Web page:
Dave Bittner: Yeah. 

Ben Yelin: It's such a unique perspective - somebody who, prior to his service in Congress, was in this world, was in - obviously, he was in human intelligence as part of the CIA... 

Dave Bittner: Yeah. 

Ben Yelin: ...But has this fluency in cybersecurity issues. It's kind of a "Mr. Smith Goes To Washington" situation, literally, where - I love the anecdote at the beginning of one of his chapters about how he himself was victimized by the OPM data breach and went to this congressional hearing to ask questions of OPM personnel, and they had no idea what they were talking about. I mean, it was, I think, eye-opening to him because he has all of this institutional expertise, and the people who are actually in charge of an organization that is entrusted with a lot of personally identifiable information seem to not know what they were doing. 

Dave Bittner: Yeah. 

Ben Yelin: And I think that signaled more to him about the state of our bureaucracy, the state of our government, that I think kind of motivated that section of his book about how we have to be more forward-looking. We have to be more nimble. So that was one of the reasons I started with that anecdote, just because it was kind of eye-opening to me as it was eye-opening to him. 

Dave Bittner: Yeah. I mean, I - you know, I kind of wish he was still in there fighting the good fight. You know, it seems to me like, you know, he's the kind of person that we need more of representing us - just his willingness to approach issues in good faith, his knowledge and expertise of issues that are relevant. But, you know, I guess it's - the system, as it's currently structured, doesn't make it easy for folks like him to stick around.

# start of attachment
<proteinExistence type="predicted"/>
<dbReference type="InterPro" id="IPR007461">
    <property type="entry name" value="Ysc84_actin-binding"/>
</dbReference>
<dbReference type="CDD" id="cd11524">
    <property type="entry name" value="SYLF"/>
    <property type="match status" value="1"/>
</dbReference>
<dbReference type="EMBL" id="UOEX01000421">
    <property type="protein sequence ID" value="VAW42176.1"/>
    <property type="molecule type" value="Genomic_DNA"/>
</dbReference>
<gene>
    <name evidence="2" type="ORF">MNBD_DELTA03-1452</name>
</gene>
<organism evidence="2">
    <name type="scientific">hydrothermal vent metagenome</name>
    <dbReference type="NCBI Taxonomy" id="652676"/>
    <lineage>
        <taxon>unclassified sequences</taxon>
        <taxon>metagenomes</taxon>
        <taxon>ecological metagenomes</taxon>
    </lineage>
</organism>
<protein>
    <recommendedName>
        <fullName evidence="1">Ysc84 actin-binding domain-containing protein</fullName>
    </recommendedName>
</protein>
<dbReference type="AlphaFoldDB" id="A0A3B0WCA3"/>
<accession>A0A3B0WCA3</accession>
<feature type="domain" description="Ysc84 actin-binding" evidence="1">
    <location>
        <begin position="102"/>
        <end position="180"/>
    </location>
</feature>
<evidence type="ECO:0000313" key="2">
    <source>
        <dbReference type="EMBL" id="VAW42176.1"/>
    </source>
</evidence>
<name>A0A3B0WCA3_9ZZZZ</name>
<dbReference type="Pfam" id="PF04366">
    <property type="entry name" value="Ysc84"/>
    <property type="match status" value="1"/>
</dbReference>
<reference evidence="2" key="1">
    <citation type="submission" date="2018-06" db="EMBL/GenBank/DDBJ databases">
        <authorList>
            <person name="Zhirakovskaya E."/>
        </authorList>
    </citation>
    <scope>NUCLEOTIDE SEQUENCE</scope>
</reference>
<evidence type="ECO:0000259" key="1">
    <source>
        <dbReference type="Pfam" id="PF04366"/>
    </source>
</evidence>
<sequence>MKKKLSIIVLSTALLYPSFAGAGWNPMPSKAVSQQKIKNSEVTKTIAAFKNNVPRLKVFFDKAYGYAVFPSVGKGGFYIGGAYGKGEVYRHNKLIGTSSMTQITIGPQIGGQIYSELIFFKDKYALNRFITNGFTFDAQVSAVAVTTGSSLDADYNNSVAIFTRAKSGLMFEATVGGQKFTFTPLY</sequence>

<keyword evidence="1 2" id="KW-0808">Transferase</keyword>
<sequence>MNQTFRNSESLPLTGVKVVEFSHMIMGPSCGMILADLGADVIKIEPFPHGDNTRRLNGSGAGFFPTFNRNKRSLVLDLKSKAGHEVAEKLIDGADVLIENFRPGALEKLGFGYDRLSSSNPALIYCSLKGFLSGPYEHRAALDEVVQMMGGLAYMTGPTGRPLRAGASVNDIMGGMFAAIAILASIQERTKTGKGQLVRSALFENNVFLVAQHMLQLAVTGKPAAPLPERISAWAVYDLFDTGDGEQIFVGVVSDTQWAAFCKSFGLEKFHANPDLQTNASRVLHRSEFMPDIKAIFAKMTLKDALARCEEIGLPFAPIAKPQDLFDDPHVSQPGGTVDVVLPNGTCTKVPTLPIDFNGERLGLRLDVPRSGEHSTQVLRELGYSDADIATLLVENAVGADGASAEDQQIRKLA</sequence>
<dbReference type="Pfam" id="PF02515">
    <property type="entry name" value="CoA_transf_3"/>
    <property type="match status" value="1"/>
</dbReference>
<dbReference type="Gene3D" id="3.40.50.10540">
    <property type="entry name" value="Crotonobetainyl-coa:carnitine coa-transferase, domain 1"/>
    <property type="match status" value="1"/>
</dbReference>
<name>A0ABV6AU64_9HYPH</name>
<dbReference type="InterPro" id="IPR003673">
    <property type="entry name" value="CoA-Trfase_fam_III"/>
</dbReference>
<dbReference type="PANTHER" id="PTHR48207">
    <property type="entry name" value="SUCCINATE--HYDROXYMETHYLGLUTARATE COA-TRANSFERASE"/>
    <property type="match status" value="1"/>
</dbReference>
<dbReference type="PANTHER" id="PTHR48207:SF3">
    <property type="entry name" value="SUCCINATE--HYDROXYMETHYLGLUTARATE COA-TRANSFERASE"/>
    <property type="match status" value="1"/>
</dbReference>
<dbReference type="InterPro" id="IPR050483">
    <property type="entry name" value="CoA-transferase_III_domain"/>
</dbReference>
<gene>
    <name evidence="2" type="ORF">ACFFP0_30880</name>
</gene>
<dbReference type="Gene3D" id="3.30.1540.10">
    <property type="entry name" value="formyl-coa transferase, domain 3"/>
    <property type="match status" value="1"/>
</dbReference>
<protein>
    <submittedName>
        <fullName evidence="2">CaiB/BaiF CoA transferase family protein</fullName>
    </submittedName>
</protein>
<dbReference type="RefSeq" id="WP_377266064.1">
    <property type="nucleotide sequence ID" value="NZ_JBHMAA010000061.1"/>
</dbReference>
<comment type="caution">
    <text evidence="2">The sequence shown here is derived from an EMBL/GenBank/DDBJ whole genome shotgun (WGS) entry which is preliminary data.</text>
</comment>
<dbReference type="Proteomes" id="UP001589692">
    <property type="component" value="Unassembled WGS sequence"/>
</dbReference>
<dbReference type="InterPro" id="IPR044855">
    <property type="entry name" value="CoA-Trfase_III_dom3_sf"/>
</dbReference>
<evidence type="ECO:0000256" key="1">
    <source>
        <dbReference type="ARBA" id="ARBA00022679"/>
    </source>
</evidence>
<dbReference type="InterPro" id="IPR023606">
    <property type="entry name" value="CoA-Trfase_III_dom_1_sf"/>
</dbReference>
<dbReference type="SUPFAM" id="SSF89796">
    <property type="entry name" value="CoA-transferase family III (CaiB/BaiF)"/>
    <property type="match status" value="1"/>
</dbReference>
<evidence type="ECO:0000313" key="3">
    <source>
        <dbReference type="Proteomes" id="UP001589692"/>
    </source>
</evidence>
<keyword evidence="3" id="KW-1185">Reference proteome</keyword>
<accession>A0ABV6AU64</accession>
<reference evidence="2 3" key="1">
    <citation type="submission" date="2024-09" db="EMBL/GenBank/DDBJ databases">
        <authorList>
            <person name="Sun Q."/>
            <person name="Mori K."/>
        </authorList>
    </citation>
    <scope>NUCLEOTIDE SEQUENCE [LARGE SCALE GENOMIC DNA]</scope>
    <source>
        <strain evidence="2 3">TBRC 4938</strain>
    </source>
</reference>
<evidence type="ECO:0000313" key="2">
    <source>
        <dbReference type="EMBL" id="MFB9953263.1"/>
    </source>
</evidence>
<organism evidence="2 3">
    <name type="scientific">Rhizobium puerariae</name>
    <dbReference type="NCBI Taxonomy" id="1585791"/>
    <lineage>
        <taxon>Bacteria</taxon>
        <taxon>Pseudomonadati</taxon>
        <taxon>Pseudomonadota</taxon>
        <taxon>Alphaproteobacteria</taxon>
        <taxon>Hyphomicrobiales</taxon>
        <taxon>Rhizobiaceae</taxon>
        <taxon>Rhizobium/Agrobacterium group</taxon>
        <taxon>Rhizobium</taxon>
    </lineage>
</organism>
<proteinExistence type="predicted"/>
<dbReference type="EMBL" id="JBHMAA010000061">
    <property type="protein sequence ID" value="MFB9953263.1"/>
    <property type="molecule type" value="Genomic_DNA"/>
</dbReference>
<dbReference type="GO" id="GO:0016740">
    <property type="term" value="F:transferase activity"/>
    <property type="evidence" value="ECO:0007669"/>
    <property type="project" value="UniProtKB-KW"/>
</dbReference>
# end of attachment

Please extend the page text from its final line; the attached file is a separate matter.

Ben Yelin: Yeah, and I think he talks about that in different sections of the book. I was - had sort of the same feelings as you just expressed, that he's somebody we want in our political system. He has experience in the intelligence community. He, I really think, comes to this for the right reasons and, I think, is very genuine in trying to work out some of his disagreements, which I think was well-represented by that anecdote of him driving across the country with Beto O'Rourke, livestreaming their conversation... 

Dave Bittner: Right. 

Ben Yelin: ...On a variety of topics. They disagree on issues, but they were - as the cliche says, they disagree without being disagreeable. 

Dave Bittner: (Laughter) That's right. That's right. That's another thing we could use more of. Right. 

Ben Yelin: Yeah. And so I think, certainly, the cyber sections of this book are fascinating for our own purposes and our own interests. But I think there are a lot of broader lessons contained within the book that should apply across our political system. And I really enjoyed reading it and speaking with him. It's - sometimes, it's the little things. I introduced him by saying Congressman Hurd, and he said, you can call me Will, and... 

Dave Bittner: (Laughter) Right. Right. 

Ben Yelin: For a little guy like me, I was like, that's refreshing. 

Dave Bittner: Yeah. 

Ben Yelin: Yeah. 

Dave Bittner: Yeah. All right. Well, again, our thanks to former Texas Congressman Will Hurd for joining us. The new book is titled "American Reboot," and it is available now. 

Dave Bittner: That is our show. We want to thank all of you for listening. The "Caveat" podcast is proudly produced in Maryland at the startup studios of DataTribe, where they're co-building the next generation of cybersecurity teams and technologies. Our senior producer is Jennifer Eiben. Our executive editor is Peter Kilpe. I'm Dave Bittner. 

Ben Yelin: And I'm Ben Yelin. 

Dave Bittner: Thanks for listening.